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Notebook: Hardaway’s big night jumpstarts Michigan

Todd Needle/Daily
Sophomore guard Tim Hardaway Jr. scored 20 points in an exhibition game against Wayne State. Buy this photo

By Neal Rothschild, Daily Sports Editor
Published November 6, 2011

Before Friday night’s exhibition game against Wayne State, Michigan assistant coaches Bacari Alexander and LaVall Jordan gave sophomore forward Tim Hardaway Jr. a slip of paper. It read: “Are you going to rebound?”

“I just answered that question in my head,” Hardaway said.

And then he answered it on the court.

Hardaway was strong on the boards all game, skying for balls above the rim, scrapping for long rebounds and tipping misses to himself. He led the Wolverines with nine rebounds in the Michigan basketball team’s 47-39 win over the Warriors.

But he also took over offensively. With No. 18 Michigan struggling to find scoring all night, Hardaway took it upon himself to keep the game out of reach. He poured in 14 of his 20 points in the second half and accounted for nearly three-quarters of Michigan’s offense in that period.

With 15 minutes left in the game, freshman point guard Trey Burke tossed a lob to the right side of the rim — Hardaway grabbed it and slammed it home.

In the ensuing minutes, Hardaway followed up with two 3-pointers, a fall-away jump shot, and two free throws. He also tossed a fast-break assist to senior guard Zack Novak to cap a Michigan run and put the Wolverines up 45-31 with just five minutes remaining.

“We needed him to do that,” said Michigan coach John Beilein. “We try to go to him a lot because he and Zack both were the ones that really had a rhythm going. We lost some confidence in that first half, but we needed (that).”

HORFORD THE (BIG) MAN: Though redshirt sophomore Jordan Morgan was the starting center last year, sophomore Jon Horford took his place in the frontcourt.

After Horford worked relentlessly and gained 28 pounds in the offseason, the coaching staff decided he was a better option than Morgan.

“Jon’s been showing hard work throughout the whole entire summer and just outworking everybody out there in practice,” Hardaway said. “So he earns it and he’s showing it out there.”

Horford was strong on the boards, collecting six rebounds. He made all three of his field goal attempts — including a nifty spin and bank shot while getting fouled.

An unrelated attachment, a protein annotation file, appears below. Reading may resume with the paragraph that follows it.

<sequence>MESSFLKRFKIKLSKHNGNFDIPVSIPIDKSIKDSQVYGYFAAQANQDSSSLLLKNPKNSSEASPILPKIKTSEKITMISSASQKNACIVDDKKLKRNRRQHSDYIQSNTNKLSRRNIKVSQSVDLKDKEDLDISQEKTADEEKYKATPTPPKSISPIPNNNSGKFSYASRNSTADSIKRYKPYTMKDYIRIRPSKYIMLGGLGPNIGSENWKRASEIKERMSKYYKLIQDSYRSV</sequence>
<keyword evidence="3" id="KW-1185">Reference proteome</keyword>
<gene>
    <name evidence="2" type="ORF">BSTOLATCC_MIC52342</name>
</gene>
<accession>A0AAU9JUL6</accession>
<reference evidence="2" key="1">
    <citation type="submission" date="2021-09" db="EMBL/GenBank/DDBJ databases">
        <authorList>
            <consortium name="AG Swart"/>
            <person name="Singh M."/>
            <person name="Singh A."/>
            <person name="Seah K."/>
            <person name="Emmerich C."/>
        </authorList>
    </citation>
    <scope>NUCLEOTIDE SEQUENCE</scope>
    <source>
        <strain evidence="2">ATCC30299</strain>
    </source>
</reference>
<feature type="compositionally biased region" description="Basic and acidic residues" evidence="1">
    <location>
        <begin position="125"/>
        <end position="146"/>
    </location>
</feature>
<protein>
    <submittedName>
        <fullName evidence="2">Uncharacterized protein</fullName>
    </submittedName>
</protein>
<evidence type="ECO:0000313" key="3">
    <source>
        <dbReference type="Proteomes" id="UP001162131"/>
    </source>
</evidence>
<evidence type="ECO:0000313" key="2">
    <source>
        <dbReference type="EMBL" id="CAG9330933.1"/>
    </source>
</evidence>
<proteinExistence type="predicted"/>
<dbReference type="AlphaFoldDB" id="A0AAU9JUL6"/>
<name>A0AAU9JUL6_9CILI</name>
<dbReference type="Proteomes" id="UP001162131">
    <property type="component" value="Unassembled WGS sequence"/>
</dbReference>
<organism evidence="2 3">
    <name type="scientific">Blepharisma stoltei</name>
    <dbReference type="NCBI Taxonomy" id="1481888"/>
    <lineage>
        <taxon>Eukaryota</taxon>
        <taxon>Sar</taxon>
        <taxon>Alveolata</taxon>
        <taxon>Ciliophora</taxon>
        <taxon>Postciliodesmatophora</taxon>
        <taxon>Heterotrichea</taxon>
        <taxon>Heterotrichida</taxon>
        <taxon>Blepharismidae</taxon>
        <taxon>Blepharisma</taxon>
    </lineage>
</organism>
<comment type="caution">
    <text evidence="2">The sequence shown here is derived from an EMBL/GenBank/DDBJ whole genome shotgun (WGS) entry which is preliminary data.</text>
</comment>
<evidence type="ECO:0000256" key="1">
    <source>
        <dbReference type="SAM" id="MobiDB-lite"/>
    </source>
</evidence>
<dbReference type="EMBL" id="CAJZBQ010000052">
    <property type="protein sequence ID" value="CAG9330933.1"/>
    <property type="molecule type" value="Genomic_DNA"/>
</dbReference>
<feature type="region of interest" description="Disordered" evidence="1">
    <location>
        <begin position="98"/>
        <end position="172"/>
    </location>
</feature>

Getting fouled, however, was his problem. Horford was 0-for-5 at the free throw line and didn’t seem to have any confidence at the stripe.

There was also an instance in the second half when Horford found himself under the basket with the ball after having been spun around. Despite being in position for a dunk, Horford kicked it out to Hardaway at the top of the key. And though Hardaway drained the 3-pointer, Beilein wished Horford would have taken it up to the basket.

Still, Beilein said he expects to have the same starting lineup for next week’s first regular season game against Ferris State, as the other big men didn’t light it up either.

Sophomore forward Evan Smotrycz struggled to find a rhythm, going 0-for-5 shooting with a turnover, and Morgan also couldn’t find his way into the scoring column in 18 minutes of play.

“Our big guys got to do a better job of finishing when they have the ball — catching the ball, finishing,” Beilein said. “We just got to find what’s the best way for us to get the five best players out there. So that was our first try today.”

NEW ROLE FOR BURKE: It was perhaps the first time in Trey Burke’s life that he had to start a game in a chair.

But when he played, Michigan fans saw exactly what they thought they were getting — a fast, slashing, savvy youngster who made a 3-pointer, got into the lane and showed off his flash with an assist on the alley-oop to Hardaway. He finished with seven points and a team-high four assists.

Despite coming off the bench, he saw the fourth-most minutes on the team and played almost all of the second half.

“I didn’t know how many minutes I was going to play,” Burke said. “I was just ready to play. I was anxious to get out there.”

By time he was called on to replace senior Stu Douglass with 14:44 remaining in the half, he said it only took a few plays before he got into the rhythm of the game.

“Coming off the bench today was better for me because I got a chance to see the game and see the flow of the game,” Burke said. “I noticed that we missed a lot of open shots, a lot of open threes. I needed to get to the rim because we were shooting a lot of threes. We weren’t getting the bigs involved enough.

“I think coming off the bench is good, but I feel more comfortable starting since I’m so used to it.”